An undocumented immigrant teen asking to end her pregnancy is entitled to seek an abortion without delay, according to a ruling Tuesday from a federal appeals court in Washington.
The order from the full U.S. Court of Appeals for the D.C. Circuit — without oral argument — reverses a decision last week from a three-judge panel of the same court that would have postponed the abortion for the 17-year-old who is being held in federal custody in Texas. The Trump administration had denied the teen's request, citing the government's new policy of refusing to "facilitate" abortions for unaccompanied minors.
The timeline was at issue because the teenager is more than 15 weeks pregnant and Texas law bans most abortions after 20 weeks.
The 6-3 ruling sent the case back to a lower court judge who within hours of the decision had ordered the government to "promptly and without delay" transport the teen to a Texas abortion provider.
"Today's decision rights a grave constitutional wrong by the government," D.C. Circuit Judge Patricia A. Millett wrote.
In the dissent were the court's three active judges nominated to the bench by Republican presidents. Judge Brett M. Kavanaugh said the majority has "badly erred" and created a new right for undocumented immigrant minors in custody to "immediate abortion on demand."
The Justice Department declined comment Tuesday about whether it would ask the Supreme Court to review the D.C. Circuit's action.
Lawyers for the undocumented teenager asked the full appeals court to rehear her case after a divided panel gave the Department of Health and Human Services until Oct. 31 to find a sponsor to take custody of the girl.
The Central American teenager, identified only as Jane Doe in court papers, is being held in a government-funded shelter and has been seeking an abortion since late September. She learned she was pregnant shortly after crossing the border where she was detained.
Brigitte Amiri, the teen's American Civil Liberties Union lawyer, said the girl's court-appointed guardian was thrilled to tell her that she could terminate her pregnancy.
"We should never have had to go all the way to a full appellate court to say what we know is the law: that the government can't ban abortion for anybody," Amiri said.
The teenager's case has raised tricky political questions involving immigration and abortion law. Democratic lawmakers have demanded answers from HHS Acting Secretary Eric Hargan about why the Trump administration quietly changed federal policy to deny access to abortions for minors in custody.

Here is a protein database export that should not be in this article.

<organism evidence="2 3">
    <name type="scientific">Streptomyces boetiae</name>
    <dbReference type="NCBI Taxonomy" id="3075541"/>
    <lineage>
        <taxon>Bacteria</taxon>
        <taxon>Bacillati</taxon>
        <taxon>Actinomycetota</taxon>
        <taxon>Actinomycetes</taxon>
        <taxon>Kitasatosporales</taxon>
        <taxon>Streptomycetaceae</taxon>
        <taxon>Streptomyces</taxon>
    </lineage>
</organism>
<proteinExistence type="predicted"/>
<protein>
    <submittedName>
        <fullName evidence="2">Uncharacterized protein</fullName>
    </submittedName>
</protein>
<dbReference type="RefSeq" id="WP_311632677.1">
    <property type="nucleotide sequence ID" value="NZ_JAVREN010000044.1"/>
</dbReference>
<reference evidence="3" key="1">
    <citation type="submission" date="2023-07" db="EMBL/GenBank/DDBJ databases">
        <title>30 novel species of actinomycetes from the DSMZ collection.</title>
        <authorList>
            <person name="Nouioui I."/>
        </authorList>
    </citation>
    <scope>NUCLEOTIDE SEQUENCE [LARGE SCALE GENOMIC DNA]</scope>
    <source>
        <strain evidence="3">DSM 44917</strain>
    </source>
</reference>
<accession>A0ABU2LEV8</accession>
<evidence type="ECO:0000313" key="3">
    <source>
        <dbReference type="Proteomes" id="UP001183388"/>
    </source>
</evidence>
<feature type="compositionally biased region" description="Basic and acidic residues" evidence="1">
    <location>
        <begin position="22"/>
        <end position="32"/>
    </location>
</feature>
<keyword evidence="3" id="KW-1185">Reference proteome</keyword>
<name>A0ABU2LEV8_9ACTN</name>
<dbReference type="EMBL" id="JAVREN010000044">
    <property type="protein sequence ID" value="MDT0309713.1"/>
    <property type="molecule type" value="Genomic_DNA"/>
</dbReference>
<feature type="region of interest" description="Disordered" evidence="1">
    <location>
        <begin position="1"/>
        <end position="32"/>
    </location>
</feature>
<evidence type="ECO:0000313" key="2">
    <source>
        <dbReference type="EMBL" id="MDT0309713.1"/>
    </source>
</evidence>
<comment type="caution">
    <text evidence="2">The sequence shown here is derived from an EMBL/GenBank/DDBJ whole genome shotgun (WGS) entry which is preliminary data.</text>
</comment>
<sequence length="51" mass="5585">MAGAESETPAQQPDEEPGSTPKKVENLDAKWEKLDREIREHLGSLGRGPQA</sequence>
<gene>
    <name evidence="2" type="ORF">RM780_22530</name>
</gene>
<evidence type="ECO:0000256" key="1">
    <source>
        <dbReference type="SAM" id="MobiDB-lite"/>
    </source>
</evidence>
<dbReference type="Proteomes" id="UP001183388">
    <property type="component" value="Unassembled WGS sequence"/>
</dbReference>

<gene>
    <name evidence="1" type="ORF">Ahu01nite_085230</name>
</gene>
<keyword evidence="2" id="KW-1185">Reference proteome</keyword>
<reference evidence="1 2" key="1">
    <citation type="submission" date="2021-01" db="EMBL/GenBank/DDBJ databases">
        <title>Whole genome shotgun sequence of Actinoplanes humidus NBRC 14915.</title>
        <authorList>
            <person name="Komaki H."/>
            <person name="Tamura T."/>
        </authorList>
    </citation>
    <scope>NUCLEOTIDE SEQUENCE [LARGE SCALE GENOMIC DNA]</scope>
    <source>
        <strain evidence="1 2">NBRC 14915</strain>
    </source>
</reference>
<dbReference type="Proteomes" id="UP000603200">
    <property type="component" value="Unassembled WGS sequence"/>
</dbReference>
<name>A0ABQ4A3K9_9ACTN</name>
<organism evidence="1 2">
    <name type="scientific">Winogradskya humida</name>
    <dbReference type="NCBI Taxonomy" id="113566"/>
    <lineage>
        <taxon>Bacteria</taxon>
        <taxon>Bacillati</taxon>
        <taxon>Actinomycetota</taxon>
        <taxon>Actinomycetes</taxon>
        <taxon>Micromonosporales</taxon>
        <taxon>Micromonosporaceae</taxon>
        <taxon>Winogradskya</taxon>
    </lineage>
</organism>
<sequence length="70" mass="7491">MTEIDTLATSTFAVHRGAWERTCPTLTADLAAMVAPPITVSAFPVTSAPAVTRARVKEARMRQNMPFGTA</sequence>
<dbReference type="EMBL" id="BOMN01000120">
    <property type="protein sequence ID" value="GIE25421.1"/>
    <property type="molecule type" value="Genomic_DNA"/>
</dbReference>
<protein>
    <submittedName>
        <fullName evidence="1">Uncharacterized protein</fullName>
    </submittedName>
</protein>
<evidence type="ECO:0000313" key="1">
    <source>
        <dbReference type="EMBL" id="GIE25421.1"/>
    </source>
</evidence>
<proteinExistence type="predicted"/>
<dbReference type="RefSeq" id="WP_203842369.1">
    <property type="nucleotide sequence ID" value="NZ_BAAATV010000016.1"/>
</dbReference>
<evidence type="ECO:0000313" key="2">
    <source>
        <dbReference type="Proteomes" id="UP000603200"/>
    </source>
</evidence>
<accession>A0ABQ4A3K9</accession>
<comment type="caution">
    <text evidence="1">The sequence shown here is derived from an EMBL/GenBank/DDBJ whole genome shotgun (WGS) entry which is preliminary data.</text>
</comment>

Scott Lloyd, director of the Office of Refugee Resettlement, the HHS agency that oversees the minors, said in a March email that government-funded shelters caring for the minors "should not be supporting abortion services pre or post-release; only pregnancy services and life-affirming options counseling."
Lawyers for the teenager argued the government was violating the girl's constitutional right to obtain an abortion. The teenager has already received permission from a Texas judge to bypass the state's parental consent requirement and terminate her pregnancy.
"Her capacity to make the decision about what is in her best interests by herself was approved by a Texas court ," Millett wrote Tuesday.
Millett's position was joined by five other judges nominated to the bench by Democratic presidents. Judge Cornelia T. L. Pillard was recused because her spouse is the ACLU's legal director, according to the ACLU.
In last week's 2-1 decision, Kavanaugh and Henderson gave HHS until Oct. 31 to find a sponsor to take custody of the girl. That would allow her to be released and to seek the abortion.
In his dissent Tuesday, Kavanaugh said the government should be able to "expeditiously transfer" the teenager to a sponsor — typically a relative or friend — who could help her make a major life decision. The government, Kavanaugh wrote, "is merely seeking to place the minor in a better place when deciding whether to have an abortion."
Government lawyers had said prospective sponsors have inquired about the teenager. But the girl's lawyers on Sunday filed a sworn statement from the former ORR director during the Obama administration who described the lengthy process of vetting sponsors.
Millett disputed the idea that the sponsorship process would have gone quickly.
"There is nothing expeditious about the prolonged and complete barrier to [the teenager's] exercise of her right to terminate her pregnancy that the panel order allowed the government to perpetuate."
Government officials have also said they are not blocking the girl from getting an abortion because she could voluntarily return to her home country. The government, however, acknowledged that abortion is illegal in the girl's home country, which is not identified in filings.